Besides routine oral antibiotics after surgery, the only intraoral care is the use of a low concentration chlorhexidine (0.12%) mouthwash after meals and as part of regular oral hygiene for the first few weeks after surgery. There will be some restricted oral opening from the trauma to the masseter muscle which will fully recover in a few weeks or month after the surgery. That recovery process can be expedited by jaw stretching/range of motion therapy done as soon after surgery as the patient can tolerate.
Expect the jaw angle/facial swelling to slowly go down after 4 to 6 weeks after surgery. Final aesthetic outcome should await a full three months recovery.
Jaw angle implants do have a higher risk of infection due to their posterior placement in the back of the mouth as well as the incisional exposure to chewing and food debris at the molar teeth. Its occurrence almost never appears for 3 to 6 weeks after surgery, much to the surprise of the patient. The initial treatment strategy is oral antibiotics which will return the face to normal in almost all cases. Once this has happened the antibiotics should continue for a month or longer after the onset of the infection. Thereafter they may be stopped and in some cases will have provided the cure. If not then a return to surgery for implant removal and/or removal/resterilization and immediate reinsertion can be done.
Separation of the mucosal edges is not rare in the back of the mouth and stresses the importance of a two layer closure. Mucosal separations are managed by oral rinses and time. Should the entire incision come apart and the implant exposed in its depth, do not panic as all is not lost. Usually immediate attempts at reclosure fail due to the inflamed tissues. It can be managed by packing (like a dry socket dressing) and oral antibiotics which will allow for secondary healing to occur in many cases. If not it will buy time for the tissue quality to improve for more successful attempts at reclosure.
This is the number one aesthetic jaw angle implant complication. It is not rare as placing two independent implants over the back part of the lower jaw through the limited visibility of the mucosal incisions incurs this potential risk. First and foremost the symmetry of jaw angle implants, like any facial implant, should not be judged for a full three months after the surgery. This is important to let all the swelling and tissue contraction around the implants to occur. But also the tissue quality is not adequate to allow for any revisional surgery without incurring a high risk of wound breakdown.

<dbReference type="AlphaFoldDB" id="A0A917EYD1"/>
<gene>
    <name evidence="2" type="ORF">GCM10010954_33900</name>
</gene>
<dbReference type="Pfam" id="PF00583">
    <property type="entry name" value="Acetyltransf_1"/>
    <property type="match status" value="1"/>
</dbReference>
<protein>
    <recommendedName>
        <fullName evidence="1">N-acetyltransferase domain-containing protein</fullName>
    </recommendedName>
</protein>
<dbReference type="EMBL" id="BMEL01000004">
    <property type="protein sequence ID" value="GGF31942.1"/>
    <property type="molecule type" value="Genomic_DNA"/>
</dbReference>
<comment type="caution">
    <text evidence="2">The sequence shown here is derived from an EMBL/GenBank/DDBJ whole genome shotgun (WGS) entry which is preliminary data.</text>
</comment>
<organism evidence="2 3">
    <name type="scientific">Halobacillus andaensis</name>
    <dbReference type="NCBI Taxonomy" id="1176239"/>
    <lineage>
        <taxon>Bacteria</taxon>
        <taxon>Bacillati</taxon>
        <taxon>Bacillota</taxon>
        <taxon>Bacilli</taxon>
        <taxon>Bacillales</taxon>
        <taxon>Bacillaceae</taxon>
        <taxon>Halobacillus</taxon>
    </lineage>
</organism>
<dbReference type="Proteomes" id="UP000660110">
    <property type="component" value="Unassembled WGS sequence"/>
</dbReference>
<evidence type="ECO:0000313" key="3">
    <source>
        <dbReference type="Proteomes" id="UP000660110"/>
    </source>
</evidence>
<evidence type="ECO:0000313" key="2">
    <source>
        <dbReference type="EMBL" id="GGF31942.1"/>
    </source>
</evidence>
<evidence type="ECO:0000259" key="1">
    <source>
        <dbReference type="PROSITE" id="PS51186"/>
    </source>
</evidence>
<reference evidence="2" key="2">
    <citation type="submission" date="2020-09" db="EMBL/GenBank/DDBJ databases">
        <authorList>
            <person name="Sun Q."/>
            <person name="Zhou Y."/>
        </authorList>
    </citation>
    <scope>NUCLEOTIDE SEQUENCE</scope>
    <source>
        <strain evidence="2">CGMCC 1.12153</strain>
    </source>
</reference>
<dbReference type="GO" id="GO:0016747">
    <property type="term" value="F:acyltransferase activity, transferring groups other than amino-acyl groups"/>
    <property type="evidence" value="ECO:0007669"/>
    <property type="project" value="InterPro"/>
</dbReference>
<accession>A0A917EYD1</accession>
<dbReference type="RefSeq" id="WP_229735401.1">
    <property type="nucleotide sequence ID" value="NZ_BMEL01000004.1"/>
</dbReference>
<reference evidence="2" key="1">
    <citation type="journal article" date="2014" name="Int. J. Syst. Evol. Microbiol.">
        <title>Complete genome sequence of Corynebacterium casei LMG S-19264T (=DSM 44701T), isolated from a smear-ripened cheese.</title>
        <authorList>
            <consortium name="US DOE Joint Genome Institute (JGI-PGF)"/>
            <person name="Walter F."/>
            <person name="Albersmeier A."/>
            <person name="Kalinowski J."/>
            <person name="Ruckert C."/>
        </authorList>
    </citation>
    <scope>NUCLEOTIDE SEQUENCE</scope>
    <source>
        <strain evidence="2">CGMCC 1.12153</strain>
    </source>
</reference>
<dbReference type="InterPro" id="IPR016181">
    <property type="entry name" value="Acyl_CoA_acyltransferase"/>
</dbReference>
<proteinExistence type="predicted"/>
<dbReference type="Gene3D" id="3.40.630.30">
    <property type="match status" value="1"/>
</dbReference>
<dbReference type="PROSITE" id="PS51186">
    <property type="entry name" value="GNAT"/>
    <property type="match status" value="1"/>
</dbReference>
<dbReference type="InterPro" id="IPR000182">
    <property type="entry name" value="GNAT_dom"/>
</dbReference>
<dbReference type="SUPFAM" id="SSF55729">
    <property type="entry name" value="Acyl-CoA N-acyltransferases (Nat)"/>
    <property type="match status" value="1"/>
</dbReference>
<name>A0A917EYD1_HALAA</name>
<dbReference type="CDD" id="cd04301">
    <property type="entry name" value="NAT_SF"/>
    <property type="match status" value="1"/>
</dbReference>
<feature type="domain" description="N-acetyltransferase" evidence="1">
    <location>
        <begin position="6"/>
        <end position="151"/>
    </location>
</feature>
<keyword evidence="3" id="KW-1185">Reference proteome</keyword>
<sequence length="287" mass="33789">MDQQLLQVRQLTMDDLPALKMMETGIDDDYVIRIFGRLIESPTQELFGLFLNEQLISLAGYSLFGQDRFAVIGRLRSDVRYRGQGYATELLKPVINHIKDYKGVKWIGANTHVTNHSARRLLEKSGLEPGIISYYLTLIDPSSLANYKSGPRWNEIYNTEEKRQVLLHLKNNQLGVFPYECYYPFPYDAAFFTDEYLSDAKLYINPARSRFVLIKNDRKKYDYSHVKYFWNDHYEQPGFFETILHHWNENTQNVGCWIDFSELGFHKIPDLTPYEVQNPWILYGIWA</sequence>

Before any implant adjustment is attempted it is critical to get a 3D CT or CBCT (cone beam) scan of the lower jaw to check actual implant positions. Trying to adjust such implants blindly is a setup for just creating a different type of implant asymmetry. Know exactly the exact implant locations will allow one to more accurately know what to change its position more favorably.
Too Big/Too Small/Undesired Shape
The three month rule applies for judging the aesthetic outcome of any facial implant surgery. Some patients will even say that they have continued to see continued changes to the their jaw angle shape six months after surgery. To small of any implant shape requires a larger size if commercially available. Too large of a size may be able to be successfully improved by hand carving down the implant. Unintended shape outcomes may be a function of choosing a different style of jaw angle implant. (lateral widening vs vertical lengthening) In some cases no standard commercial style/size jaw angle implant or its adjustment may suffice. This is where the role of custom jaw angle implants come into utility.
Masseter Muscle Dehiscence
Should the pertygomassteric ling become partially or completely disinherited, it will likely retract superiorly. This will cause both implant reveal (implant skeletonization) and a high muscle bulge when clenching or chewing. While that risk exists with any jaw angle implant, a vertical lengthening jaw angle implant has a higher risk.
Should it occur treatment options include muscle repositioning back over the implant, and camouflage procedures such as fat injections, injectable fillers and a soft tissue implant are all potential treatment options.
Dr. Barry Eppley